The speaker-voice then tells the guests that they must colonize another planet, by turning the car into a rocket-ship and using spotted owls and other endangered animals for fuel. The ride launches back onto a roller-coaster track and zips and whorls about before slowing to a halt.

NOTE: We understand that some of you have been jumping out of the ride and  living in the dystopian dioramas. One of you keeps yelling “Help us make babies so we have something to eat!” to the guests as their cars shuttle by. We appreciate the aesthetic merit of the utterance. But many guests find it  extremely morbid and confusing. If you must live in the Way Stland full time, we ask that you refrain from contributing original dialogue to the ride’s soundtrack or storyline.


Graveyard of lost gold

The cemetery where gold is somewhere buried thought to have stolen its central tale from a sort of archetypal western that was never made--but of course, Xone Park learned too late, and after a minor but irritating lawsuit, that in fact we stole it from a really well-known one. How is it possible to steal from something you're not even sure you saw? Ask the judge who ruled against us, he had a really fruity way of putting it, anyway, point is, we're not supposed to encourage you to dig around in it anymore. 'Course, we can't stop you either. 

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Crimson Desert

The Crimson Desert is returning to Xone Park this November, with all of its original content in tact, including controversial attractions like "Hug the Whore of Babylon." The Crimson Desert dates from a brief time when occultism was gaining widespread acceptance as a perfectly normal thing to build theme park rides around, and, in the spirit of that time, we've altered, really, nothing--except that the famous postcard, pictured above, used to be $6.66, and is now free.  


Whore of Babylon


Meet & Greet: 


Heya heya heya… Yes: it’s really me. Ho-Babs herself, in person. Gotta use the gizmo to talk, see locusts comin’ outta my god-forsaken mouth every time I open it.

I’m famous as hell, want my autograph? You want it, the cost is one hug.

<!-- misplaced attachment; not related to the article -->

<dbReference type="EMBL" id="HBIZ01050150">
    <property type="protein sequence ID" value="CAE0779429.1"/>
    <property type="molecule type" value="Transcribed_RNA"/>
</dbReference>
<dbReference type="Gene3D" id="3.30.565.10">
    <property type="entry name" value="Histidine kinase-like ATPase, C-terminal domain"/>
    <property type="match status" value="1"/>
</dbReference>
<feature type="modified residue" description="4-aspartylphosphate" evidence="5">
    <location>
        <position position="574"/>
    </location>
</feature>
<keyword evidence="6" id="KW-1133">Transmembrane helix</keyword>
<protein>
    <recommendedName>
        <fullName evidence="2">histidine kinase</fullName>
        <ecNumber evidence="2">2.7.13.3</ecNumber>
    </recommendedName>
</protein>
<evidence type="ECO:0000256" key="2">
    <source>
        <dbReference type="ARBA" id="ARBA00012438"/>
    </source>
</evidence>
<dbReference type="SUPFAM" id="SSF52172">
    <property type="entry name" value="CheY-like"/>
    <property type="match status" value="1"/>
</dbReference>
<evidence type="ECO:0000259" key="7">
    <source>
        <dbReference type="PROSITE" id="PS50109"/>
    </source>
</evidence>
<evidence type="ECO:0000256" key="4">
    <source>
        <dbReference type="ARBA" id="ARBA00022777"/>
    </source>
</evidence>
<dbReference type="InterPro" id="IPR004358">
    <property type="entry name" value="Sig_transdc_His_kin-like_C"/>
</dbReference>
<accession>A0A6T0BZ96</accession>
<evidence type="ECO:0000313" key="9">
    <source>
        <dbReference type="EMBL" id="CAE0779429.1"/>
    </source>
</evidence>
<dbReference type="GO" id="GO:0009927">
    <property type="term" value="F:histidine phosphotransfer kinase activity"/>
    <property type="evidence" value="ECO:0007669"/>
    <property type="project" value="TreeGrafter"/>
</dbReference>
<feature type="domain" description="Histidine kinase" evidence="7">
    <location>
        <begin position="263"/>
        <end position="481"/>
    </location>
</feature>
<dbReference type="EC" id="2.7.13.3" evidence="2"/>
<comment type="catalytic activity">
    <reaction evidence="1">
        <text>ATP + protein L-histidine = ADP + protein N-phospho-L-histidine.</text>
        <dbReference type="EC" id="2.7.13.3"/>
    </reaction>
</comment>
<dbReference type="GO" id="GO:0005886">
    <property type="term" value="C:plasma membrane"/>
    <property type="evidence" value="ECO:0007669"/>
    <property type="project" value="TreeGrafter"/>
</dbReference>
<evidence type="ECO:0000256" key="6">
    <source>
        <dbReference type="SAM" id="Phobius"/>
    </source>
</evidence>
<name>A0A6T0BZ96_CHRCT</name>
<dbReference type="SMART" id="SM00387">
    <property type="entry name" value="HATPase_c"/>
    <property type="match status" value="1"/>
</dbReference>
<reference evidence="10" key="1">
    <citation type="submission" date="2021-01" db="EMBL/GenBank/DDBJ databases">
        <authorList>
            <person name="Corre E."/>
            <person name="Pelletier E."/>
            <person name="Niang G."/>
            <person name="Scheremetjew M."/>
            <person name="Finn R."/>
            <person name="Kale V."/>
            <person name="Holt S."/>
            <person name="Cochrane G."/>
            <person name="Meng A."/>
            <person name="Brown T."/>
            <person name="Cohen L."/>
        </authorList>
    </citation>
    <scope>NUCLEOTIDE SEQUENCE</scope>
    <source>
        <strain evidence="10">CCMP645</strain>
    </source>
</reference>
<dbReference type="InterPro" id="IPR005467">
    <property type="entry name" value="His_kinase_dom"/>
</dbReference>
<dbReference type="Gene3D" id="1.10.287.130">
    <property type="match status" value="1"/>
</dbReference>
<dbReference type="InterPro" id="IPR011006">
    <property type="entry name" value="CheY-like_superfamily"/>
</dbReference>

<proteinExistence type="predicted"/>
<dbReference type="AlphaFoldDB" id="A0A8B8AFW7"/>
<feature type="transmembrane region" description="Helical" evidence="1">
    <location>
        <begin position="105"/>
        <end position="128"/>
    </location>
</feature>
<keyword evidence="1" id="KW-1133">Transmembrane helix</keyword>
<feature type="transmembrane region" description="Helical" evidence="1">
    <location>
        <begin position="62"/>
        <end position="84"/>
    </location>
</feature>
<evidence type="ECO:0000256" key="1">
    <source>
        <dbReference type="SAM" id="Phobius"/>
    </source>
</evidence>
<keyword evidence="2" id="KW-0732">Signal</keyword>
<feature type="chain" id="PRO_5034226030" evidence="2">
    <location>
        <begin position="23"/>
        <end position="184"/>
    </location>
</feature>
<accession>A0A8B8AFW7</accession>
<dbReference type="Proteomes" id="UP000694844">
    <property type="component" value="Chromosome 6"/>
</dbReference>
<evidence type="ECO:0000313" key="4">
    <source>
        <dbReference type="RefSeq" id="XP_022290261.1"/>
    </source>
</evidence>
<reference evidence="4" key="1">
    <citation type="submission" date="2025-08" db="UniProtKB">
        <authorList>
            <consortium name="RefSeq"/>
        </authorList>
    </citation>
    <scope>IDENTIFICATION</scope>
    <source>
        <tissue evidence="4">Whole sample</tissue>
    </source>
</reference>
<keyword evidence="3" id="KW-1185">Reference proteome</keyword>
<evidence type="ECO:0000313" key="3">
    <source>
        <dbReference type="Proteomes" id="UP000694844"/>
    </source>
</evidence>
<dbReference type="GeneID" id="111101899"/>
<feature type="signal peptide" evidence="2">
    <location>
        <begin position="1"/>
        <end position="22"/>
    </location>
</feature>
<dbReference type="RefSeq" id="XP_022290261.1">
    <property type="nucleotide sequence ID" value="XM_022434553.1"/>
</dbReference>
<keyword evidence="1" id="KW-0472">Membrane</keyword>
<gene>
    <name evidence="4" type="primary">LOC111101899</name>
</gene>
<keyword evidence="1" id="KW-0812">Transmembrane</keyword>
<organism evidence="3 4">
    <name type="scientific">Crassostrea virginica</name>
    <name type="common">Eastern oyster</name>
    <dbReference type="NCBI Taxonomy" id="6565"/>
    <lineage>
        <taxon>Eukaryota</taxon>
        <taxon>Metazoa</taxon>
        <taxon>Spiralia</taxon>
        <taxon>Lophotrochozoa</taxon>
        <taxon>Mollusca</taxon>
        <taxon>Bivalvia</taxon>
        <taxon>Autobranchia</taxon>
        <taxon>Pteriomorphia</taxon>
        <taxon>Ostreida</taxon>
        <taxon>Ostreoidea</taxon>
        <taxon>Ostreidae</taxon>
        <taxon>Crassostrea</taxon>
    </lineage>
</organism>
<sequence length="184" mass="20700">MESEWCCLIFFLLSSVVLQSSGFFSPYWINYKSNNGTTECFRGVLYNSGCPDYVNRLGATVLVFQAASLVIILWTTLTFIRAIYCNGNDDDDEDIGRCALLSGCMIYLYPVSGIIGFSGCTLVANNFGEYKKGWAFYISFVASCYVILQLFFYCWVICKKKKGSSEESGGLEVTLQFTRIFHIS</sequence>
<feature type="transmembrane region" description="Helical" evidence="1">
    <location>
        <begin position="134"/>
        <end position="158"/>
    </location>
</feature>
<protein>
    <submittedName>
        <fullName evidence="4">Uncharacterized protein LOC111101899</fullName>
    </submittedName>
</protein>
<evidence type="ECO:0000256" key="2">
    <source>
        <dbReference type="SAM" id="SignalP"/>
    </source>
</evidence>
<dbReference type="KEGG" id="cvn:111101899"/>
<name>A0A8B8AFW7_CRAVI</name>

Don’t be nervous, I always go easy on first-timers. It’s a skill everybody oughta learn, amirite? You gimme a hug and I’ll give you my autograph. And I do accept virtual hugs–but in that case, better make it a double.

There it is, that’s my autograph. It’s hard to fake, ‘cuz see that letter it starts with? That’s a Triple-U, it hasn’t been invented yet. You’re lucky to be lookin’ at it. So, here’s lookin’ at you! Take a selfie, fine with me, just remember, I don’t smile, and I don’t say cheese, but I love ya like you were my first. Awright, now move along, Gorgeous, there’s a line. Ho-Babs gotta get back to work.

Whoa-ho-ho, I felt that all right. You know what? You’re a natural!

Authentic Autograph of the Whore of Babylon

Authentic Autograph of the Whore of Babylon





Xone Park proudly unveils its immersive multi-player “escape game”, themed after The Three Sisters, the five-hour Russian masterpiece about not going to Moscow.

In this adaptation, you and your team try to wriggle out from under the existential weight of your lives. But in a thrilling twist, you realize you must escape…  your own belief in the possibility of escape! MIND BLOWN YET??

Your mission: You all want to go to Moscow… really, that’s all you’ve ever wanted. So, as long as none of you board the train for Moscow, which leaves in an hour, you all win. Make sense so far? That’s great, but not so fast!  Every team member must express a desire to go to Moscow, and then each must begin to sabotage the others, openly, and with everyone’s complicity.

If even one member of your team makes it to Moscow, every one of you has a brain hemorrhage and becomes a drooling vegetable (because your whole paradigm is based on not being able to go)

If nobody goes to Moscow, everybody wins!

Using guilt, insincere seduction, and embarrassing public displays of hope,  try to make everyone wish they were someplace else… then convince them they can’t leave. Do you have what it takes to solve moral and emotional conundrums , pack, AND unpack at the same time?  Only one way to find out! Help your parents sabotage you at crucial moments in the game… and awkwardly avoid mentioning the parallels with real life.

Your teammates are there for you… in their typical, limited way. Chuckle dryly  with your friends as you struggle to outmaneuver your profound character flaws… the ones you’ve always known about but never faced. It’s all about teamwork.